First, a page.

And they couldn’t be more correct. Today’s life is full of technological advancements and convenience-oriented everything. Far from connecting us, it’s making us downright lonely, with more and more people living alone and relying on technology for social interaction as opposed to face-to-face encounters. “Social” media should serve as a supplement, not a replacement to physical interaction.

The fact is, people are social creatures and need to feel connected to others. Jessica Pelland, executive chef of Charbar, together with Connie DeSousa and John Jackson, understand this need for connection and created another platter style concept.

“Family-style dining is my favourite way to cook for people, making food we can all sit down and share together,” says Pelland. “I really connected with the Argentinian asado  (barbecue) when I spent time cooking in Buenos Aires this past year. We have brought that same style of eating to our diners at Charbar, all inspired by local ingredients. At the heart of our Argentinian-inspired kitchen we have our own wood-fired parilla. We offer small plates and large platters that invite everyone to dig in and share together. Highlighted favourites from the menu include salt brick chicken, chimichurri, hot sauce butter, Alberta beef short riblets asado (my personal favourite) and the fire pit asador platter (a little sample of everything). All items are platter style.”

Making memories

At WinSport Winter Sport Institute in Calgary, large banquet parties from weddings to holiday parties are opting to book a traditional family-style platter concept. Ronnie Gillman, executive sous chef, speculates, “I think one of the reasons is it creates a more social and interactive experience for our guests. That in itself helps create long-lasting memories.”

WinSport is taking this family-style dining trend to the next level by holding smaller group parties in the kitchen so that customers can further interact with their food and the chef. Diners have the opportunity not only to connect over food with each other, but take it a step further to interact with the chef as their meals are being prepared, all while sitting in the working kitchen. The customer’s desire for knowledge on where their food is sourced and how it prepared is insatiable. In this sense, today’s kitchens are replacing the theatre.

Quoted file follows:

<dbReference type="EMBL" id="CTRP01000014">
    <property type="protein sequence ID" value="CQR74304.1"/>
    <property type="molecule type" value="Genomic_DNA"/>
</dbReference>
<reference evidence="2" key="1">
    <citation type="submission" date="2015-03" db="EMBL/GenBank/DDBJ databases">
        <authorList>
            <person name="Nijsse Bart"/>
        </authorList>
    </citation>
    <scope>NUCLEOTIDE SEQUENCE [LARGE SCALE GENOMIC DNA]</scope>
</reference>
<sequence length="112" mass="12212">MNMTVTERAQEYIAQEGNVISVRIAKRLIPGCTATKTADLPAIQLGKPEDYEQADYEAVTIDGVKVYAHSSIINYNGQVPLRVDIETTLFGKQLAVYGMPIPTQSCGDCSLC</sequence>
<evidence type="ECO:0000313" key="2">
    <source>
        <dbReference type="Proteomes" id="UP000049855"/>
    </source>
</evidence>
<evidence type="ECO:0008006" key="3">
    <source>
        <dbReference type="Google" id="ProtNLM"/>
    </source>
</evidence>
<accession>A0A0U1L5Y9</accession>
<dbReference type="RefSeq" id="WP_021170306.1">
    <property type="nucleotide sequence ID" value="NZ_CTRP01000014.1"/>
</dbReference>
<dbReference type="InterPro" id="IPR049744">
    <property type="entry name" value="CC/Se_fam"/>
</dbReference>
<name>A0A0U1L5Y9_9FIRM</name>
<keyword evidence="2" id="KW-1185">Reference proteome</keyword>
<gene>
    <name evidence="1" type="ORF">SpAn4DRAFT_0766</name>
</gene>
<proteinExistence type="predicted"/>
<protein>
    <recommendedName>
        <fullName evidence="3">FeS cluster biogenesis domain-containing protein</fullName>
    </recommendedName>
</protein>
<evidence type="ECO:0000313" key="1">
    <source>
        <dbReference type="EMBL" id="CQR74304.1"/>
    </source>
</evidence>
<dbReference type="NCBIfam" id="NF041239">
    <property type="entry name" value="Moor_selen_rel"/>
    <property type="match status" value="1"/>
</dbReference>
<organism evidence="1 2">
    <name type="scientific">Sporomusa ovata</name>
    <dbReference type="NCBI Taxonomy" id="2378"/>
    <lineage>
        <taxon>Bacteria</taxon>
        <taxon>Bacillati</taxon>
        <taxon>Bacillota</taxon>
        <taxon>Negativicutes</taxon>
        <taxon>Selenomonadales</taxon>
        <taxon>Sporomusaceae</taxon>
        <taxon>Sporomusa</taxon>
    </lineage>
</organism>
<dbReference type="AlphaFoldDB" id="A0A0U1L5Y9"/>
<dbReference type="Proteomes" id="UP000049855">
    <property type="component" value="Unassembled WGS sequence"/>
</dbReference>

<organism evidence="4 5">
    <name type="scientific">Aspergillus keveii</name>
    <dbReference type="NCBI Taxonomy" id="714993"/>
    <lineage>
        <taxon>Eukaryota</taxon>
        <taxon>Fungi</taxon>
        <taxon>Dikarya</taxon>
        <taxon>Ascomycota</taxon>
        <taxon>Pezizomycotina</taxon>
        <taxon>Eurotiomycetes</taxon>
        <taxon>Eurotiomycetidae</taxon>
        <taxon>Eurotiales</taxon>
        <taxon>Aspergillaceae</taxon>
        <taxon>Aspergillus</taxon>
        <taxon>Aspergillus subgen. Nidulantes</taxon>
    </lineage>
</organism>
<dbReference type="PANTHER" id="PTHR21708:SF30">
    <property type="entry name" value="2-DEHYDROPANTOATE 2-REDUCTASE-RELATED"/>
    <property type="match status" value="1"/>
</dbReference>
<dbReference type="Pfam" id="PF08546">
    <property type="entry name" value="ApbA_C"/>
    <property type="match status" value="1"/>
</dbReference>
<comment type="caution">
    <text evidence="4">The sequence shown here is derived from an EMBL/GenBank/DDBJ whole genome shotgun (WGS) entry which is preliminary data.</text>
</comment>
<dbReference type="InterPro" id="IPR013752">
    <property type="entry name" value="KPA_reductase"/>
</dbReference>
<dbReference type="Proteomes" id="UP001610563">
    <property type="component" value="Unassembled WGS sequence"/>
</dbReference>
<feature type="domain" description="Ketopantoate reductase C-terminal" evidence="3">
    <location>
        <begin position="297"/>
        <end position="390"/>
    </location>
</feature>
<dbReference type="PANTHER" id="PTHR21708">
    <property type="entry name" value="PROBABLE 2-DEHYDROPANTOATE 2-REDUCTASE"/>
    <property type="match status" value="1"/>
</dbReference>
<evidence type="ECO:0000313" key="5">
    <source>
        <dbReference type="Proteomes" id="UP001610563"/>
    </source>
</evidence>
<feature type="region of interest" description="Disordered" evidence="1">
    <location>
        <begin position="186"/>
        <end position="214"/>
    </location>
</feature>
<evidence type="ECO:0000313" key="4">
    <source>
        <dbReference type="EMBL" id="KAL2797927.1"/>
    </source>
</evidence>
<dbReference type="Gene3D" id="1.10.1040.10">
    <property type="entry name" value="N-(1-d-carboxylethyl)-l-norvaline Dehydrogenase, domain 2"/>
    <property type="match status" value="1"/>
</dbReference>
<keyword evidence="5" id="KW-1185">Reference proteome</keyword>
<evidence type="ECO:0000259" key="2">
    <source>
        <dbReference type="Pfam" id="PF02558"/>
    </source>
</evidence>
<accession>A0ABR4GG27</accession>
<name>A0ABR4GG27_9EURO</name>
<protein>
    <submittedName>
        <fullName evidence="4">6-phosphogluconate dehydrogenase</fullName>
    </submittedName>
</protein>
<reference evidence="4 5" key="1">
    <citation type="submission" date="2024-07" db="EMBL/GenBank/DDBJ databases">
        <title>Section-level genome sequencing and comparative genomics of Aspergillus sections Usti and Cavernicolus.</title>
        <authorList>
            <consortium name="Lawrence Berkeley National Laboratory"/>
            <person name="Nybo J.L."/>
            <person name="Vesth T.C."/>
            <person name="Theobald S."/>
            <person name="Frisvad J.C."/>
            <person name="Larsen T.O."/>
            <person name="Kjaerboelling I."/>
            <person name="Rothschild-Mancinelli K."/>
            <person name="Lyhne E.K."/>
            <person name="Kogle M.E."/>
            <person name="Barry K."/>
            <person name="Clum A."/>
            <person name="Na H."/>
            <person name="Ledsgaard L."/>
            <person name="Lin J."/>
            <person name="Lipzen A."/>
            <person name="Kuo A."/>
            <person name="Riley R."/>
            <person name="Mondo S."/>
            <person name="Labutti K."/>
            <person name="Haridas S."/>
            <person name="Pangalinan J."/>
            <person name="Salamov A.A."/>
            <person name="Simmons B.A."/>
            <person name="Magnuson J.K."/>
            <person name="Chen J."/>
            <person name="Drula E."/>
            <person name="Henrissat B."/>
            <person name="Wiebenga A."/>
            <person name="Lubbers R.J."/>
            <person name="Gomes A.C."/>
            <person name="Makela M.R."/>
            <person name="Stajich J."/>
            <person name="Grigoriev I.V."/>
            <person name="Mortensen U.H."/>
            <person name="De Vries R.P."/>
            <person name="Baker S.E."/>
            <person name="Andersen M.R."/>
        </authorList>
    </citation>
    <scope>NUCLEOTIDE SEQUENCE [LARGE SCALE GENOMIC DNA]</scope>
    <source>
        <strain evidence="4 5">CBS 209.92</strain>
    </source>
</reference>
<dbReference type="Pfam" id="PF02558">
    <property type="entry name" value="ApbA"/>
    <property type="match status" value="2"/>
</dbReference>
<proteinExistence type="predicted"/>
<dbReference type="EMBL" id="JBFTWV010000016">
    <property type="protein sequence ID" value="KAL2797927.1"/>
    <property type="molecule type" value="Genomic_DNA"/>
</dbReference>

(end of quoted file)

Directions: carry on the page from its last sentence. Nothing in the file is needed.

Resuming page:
There is a difference between “sharing a meal” and sharing food, however. Simply grabbing dinner with friends and ordering your own entrees doesn’t have the same bonding effect. But when food is served “family-style” or on a large platter meant to share, we seem to engage at a higher level. Food nourishes, yes, but beyond that it creates memories and it can entertain and teach us. And when we sit down together and embrace all of this, it can truly connect us.

Pros and cons of family-style service


  • Very casual, relaxed setting
  • Greater communal atmosphere
  • Guests can have more than one helping
  • Guests can easily share menu items
  • Requires friendly but not necessarily skilled workers


  • Not as elegant as traditional restaurant service
  • Overly large portions or limited ability for portion control
  • No individual plate presentation
Source: Remarkable Service: A Guide to Winning and Keeping Customers for Servers, Managers and Restaurant Owners. The Culinary Institute of America, John Wiley and Sons, Inc., 2009

About the author:

Liana Robberecht is Executive Chef at WinSport in Calgary, Alberta. In 2011, she was named Chef of the Year by the Alberta Foodservice Expo and Canadian Restaurant & Foodservice News. Liana is a frequent contributor to CRFN.